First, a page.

After seeing some other Tuckpointing in Seneca Falls, NY, I was driving past this interesting church and decided to poke around. The small placard says that the stone tower was added in 1882 but I am not sure if all the stone and brick were added then or not. Either way its safe to say that the Tuckpointing is at least this from 1882. This pictures show the masonry elements that reflect similar architecture with tuckpointing in the area, and would fall in line with tuckpointing on churches in the region. The evidence on this façade is slim. However, it is faintly noticed as a bed joint under some of the corbelled brickwork and only a few inches remain around the doorway.
The address for this structure is 4350 Ovid street (NY-414) Fayette, NY 13065
Even when masonry is not the focus of buildings architecture, the necessity of a chimney provides an opportunity for high quality details to be carried out. In this case Tuckpointing was well executed on the brick chimney. While this expression of the masonry craft is a little tarnished, details are still well preserved on under the eaves, where protection from the elements is greatest. Take note that on the face of the chimney with the greatest exposures; the tuckpointing is nearly completely gone, leaving behind only the unifying red colorwash. This gives a muted appearance and an undoubtable suggestion that perhaps the best approach to “fixing” this artwork is to simply paint it red, as was once done in the past to the section above the roof line. Such practices can accelerate decay by causing excess moisture to be trapped in the masonry units (i.e. Brick) and lead to spalling and of course peeling paint.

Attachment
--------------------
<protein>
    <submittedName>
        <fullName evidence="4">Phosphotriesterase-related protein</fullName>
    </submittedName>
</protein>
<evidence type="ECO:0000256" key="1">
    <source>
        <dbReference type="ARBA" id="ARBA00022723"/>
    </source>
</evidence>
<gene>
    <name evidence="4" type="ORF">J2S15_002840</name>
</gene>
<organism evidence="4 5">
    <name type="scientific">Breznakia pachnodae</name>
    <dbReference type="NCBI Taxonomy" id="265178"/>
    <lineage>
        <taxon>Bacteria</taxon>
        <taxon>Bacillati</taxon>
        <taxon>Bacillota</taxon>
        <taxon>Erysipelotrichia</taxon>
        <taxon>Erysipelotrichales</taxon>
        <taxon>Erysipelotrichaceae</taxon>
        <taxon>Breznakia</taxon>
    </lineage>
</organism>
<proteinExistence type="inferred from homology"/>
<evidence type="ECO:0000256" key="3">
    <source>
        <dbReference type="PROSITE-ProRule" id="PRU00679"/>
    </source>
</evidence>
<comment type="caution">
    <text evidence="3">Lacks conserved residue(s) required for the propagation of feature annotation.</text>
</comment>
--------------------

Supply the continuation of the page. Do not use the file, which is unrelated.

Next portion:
Also not if you zoom in closely, there a small amount of tuckpointing on the stone Foundation
Last summer in 2015 Randy Ruth worked with Historic Ithaca to through its Work Preserve program, and collaborated with Friends of Ithaca Cemetery to bring two pairs of youth volunteers to help repair nearly 40 various monuments. Ithaca Journal ran an article about the restoration campaign.
On a recent visit to Rochester, NY I noticed this gem of a building. While at first sight it may appear ordinary in its joint profile, further examination under the porch showed evidence of a well done tuckpoint joint, that has faded. there is also some evidence of a colorwash or stain that was applied to the brickwork and stopping mortar and has since faded. Alternatively this could be evidence that the red stopping mortar incorporated a red pigment which has almost completely faded. Only the proper sampling and examination of one of these mortar joints could offer some complete answer.
Also notice the pictures of a limestone foundation with a black beaded joint profile. This building is located behind the tuckpointed prick building. In fact you can see the rear of the building in the last photo.